If You Meet the Buddha on the Road: Buddhism, Politics, and Violence
Oxford University Press, 2018
The Oxford Handbook of Contemporary Buddhism
Oxford University Press, 2016.
Violence and the World's Religious Traditions
Oxford University Press, 2016. Co-edited with Mark Juergensmeyer and Margo Kitts
It is said that the famous ninth century Chinese Buddhist monk Linji Yixuan told his disciples, "If you meet the Buddha on the road, kill him." The deliberately confounding statement is meant to shock people out of complacent ways of thinking. But beyond the purposeful jolt from complacency there is another intention. For liberation, this axiom suggests that one should seek the Buddha nature that resides within, rather than a mere Buddha exterior. In this way, the metaphor of killing the Buddha dislodges a person from the illusionary perspective that enlightenment lies outside the body. The proclamation also highlights the power of violence, even on a symbolic level. Violence abounds in Buddhist thoughts, doctrine, and actions, however unacknowledged or misunderstood.
If You Meet the Buddha on the Road addresses one important absence in the study of religion and violence: the religious treatment of violence. In order to pursue an understanding of the relationship between Buddhism and violence, it is important to first explore how Buddhist scriptures and followers understand violence. Drawing on Buddhist treatments of violence, Michael Jerryson explores the ways in which Buddhists invoke, support, or justify war, conflict, state violence, and gender discrimination. In addition, the book examines the ways in which Buddhists address violence as military chaplains, cope with violence in a conflict zone, and serve as witnesses of blasphemy to Buddhist doctrine and Buddha images.e your paragraph here.
As an incredibly diverse religious system, Buddhism is constantly changing. The Oxford Handbook of Contemporary Buddhism offers a comprehensive collection of work by leading scholars in the field that tracks these changes up to the present day. Taken together, the book provides a blueprint to understanding Buddhism's past and uses it to explore the ways in which Buddhism has transformed in the twentieth and twenty-first centuries.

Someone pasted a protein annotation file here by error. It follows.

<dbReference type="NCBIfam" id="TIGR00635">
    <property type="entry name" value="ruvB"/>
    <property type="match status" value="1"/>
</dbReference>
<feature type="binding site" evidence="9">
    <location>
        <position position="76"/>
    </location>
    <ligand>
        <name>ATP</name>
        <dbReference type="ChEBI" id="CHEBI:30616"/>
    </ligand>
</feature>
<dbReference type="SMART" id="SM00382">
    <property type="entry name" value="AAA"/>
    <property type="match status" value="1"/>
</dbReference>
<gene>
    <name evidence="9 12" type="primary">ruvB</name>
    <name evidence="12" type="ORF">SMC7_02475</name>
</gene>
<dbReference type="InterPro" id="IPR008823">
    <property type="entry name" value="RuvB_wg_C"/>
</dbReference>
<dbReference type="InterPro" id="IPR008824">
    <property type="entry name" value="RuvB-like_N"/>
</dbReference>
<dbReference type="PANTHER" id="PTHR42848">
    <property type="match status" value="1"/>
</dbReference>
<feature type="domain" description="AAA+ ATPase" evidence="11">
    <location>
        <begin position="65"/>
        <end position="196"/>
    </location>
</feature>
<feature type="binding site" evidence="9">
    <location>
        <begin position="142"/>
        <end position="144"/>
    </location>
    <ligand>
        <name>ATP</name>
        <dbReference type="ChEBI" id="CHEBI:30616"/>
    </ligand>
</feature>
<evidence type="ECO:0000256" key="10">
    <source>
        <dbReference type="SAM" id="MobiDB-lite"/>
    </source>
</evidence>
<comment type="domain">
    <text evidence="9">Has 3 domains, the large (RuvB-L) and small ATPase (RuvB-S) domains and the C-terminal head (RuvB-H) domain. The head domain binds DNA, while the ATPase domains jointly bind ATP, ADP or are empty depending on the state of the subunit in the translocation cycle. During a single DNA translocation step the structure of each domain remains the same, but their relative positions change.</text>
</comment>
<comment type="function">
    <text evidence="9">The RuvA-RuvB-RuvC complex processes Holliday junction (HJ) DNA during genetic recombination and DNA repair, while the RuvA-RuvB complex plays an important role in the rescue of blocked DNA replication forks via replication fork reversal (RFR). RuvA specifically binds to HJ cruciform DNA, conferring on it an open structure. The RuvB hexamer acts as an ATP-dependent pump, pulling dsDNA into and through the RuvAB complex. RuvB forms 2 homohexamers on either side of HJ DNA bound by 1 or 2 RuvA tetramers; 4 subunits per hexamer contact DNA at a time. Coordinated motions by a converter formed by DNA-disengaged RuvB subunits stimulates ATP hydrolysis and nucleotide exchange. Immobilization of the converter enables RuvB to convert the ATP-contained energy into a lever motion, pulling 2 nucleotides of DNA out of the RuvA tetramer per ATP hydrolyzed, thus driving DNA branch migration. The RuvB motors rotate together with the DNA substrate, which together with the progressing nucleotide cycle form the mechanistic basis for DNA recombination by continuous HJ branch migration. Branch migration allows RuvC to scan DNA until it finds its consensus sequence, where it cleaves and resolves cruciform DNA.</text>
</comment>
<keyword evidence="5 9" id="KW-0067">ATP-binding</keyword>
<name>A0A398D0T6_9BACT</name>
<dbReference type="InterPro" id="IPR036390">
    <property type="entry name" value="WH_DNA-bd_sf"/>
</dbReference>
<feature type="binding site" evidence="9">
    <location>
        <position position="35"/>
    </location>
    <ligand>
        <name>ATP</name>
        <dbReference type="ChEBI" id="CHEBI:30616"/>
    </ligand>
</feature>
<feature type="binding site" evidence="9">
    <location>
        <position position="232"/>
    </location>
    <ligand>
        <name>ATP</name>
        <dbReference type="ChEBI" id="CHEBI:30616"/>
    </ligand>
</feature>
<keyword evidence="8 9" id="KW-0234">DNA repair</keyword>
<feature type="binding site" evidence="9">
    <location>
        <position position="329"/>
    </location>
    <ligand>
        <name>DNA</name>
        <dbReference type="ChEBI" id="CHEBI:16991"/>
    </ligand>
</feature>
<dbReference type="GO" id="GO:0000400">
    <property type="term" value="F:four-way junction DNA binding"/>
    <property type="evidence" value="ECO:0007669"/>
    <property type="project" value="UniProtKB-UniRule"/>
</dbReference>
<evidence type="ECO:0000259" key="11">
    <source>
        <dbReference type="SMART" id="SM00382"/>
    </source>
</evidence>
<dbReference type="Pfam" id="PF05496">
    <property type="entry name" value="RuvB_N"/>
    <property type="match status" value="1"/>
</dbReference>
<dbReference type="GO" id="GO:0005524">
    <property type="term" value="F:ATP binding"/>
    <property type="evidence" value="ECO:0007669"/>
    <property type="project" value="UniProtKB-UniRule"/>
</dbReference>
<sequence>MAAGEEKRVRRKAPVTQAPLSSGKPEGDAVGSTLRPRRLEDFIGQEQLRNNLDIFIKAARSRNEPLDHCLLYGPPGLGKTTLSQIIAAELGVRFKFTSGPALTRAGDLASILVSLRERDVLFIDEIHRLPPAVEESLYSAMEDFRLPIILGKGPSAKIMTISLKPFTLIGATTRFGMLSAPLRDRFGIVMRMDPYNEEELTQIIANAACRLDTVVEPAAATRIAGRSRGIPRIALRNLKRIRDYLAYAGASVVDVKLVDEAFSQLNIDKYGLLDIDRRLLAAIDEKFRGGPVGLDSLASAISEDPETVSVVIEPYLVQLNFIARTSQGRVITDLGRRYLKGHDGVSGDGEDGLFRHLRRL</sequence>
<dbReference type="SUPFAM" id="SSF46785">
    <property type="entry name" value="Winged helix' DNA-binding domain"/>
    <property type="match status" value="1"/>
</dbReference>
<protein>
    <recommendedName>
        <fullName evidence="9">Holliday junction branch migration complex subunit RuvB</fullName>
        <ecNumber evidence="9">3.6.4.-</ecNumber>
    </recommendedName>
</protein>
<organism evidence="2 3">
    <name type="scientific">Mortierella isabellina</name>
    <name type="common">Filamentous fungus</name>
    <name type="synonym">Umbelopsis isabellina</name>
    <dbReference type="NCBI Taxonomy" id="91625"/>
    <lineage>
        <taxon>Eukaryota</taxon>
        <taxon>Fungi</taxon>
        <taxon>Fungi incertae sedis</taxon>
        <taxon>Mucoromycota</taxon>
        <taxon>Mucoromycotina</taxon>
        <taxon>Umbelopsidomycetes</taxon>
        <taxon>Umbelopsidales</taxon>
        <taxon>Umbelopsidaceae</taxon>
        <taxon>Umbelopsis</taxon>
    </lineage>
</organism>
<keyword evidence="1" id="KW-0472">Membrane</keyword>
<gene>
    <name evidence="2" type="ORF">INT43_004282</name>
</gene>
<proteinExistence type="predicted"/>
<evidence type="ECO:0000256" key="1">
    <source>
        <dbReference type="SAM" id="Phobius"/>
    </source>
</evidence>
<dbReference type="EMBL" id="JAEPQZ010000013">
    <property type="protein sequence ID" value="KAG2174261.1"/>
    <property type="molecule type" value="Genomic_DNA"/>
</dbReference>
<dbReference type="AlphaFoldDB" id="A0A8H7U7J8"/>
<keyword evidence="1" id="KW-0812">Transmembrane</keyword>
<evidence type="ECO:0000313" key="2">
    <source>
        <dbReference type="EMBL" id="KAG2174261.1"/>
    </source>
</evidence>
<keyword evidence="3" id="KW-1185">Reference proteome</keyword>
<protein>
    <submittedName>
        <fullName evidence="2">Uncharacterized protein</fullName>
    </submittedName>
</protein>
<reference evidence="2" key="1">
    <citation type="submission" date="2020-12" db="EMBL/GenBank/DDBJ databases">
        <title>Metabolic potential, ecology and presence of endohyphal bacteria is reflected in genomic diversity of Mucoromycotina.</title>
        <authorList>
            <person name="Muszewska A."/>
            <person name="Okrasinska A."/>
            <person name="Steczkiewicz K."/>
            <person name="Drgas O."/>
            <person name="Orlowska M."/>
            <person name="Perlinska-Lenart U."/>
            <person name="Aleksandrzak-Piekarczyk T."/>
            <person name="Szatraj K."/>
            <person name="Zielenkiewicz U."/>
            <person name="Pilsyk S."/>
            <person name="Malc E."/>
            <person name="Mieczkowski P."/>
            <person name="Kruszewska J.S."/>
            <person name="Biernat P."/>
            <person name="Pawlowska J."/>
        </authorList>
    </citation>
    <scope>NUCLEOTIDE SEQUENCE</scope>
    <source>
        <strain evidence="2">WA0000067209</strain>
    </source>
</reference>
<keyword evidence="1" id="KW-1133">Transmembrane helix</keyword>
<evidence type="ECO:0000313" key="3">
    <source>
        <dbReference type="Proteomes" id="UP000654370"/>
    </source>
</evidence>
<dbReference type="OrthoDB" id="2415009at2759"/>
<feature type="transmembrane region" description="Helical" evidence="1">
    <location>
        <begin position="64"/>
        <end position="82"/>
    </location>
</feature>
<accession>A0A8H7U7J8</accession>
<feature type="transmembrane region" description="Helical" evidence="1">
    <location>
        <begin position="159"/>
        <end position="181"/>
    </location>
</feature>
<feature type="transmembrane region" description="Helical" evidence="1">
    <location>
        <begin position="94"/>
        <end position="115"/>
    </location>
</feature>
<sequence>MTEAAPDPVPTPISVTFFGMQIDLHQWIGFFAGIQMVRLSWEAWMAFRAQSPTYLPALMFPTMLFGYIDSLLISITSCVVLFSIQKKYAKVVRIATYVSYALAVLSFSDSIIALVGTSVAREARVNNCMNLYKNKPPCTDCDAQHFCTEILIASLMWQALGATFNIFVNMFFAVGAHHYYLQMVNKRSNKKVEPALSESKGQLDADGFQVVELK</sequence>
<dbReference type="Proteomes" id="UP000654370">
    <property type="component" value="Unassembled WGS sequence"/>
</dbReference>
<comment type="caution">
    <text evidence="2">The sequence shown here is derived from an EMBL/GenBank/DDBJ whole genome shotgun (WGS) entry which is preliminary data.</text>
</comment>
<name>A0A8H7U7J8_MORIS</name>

The volume contains 41 essays, divided into two sections. The essays in the first section examine the historical development of Buddhist traditions throughout the world. These chapters cover familiar settings like India, Japan, and Tibet as well as the less well-known countries of Vietnam, Bhutan, and the regions of Latin America, Africa, and Oceania. Focusing on changes within countries and transnationally, this section also contains chapters that focus explicitly on globalization, such as Buddhist international organizations and diasporic communities. The second section tracks the relationship between Buddhist traditions and particular themes. These chapters review Buddhist interactions with contemporary topics such as violence and peacebuilding, and ecology, as well as Buddhist influences in areas such as medicine and science. Offering coverage that is both expansive and detailed, The Oxford Handbook of Contemporary Buddhism delves into some of the most debated and contested areas within Buddhist Studies today.
Is religion inherently predisposed to violence? Or has religion been taken hostage by a politics of aggression? The years since the end of the Cold War have shown a noticeable shift in patterns of religious extremism, accentuating the uncomfortable, complex, and oft-misunderstood relationship between religion and violence. The essays in this succinct new volume examine that relationship by offering a well-rounded look at violence as it appears in the world's most prominent religious traditions, exploring Hindu, Buddhist, Chinese, Sikh, Jewish, Christian, Islamic, African, and Pacific Island texts and practices.
The essays in Violence and the World's Religious Traditions explore the ways in which specific religions have justified acts of destruction, in history, in scripture, and in the contemporary world. But the collection also offers an investigation of religious symbols and practices, shedding new light on the very nature of religion and confronting the question of how deeply intertwined are violence and faith.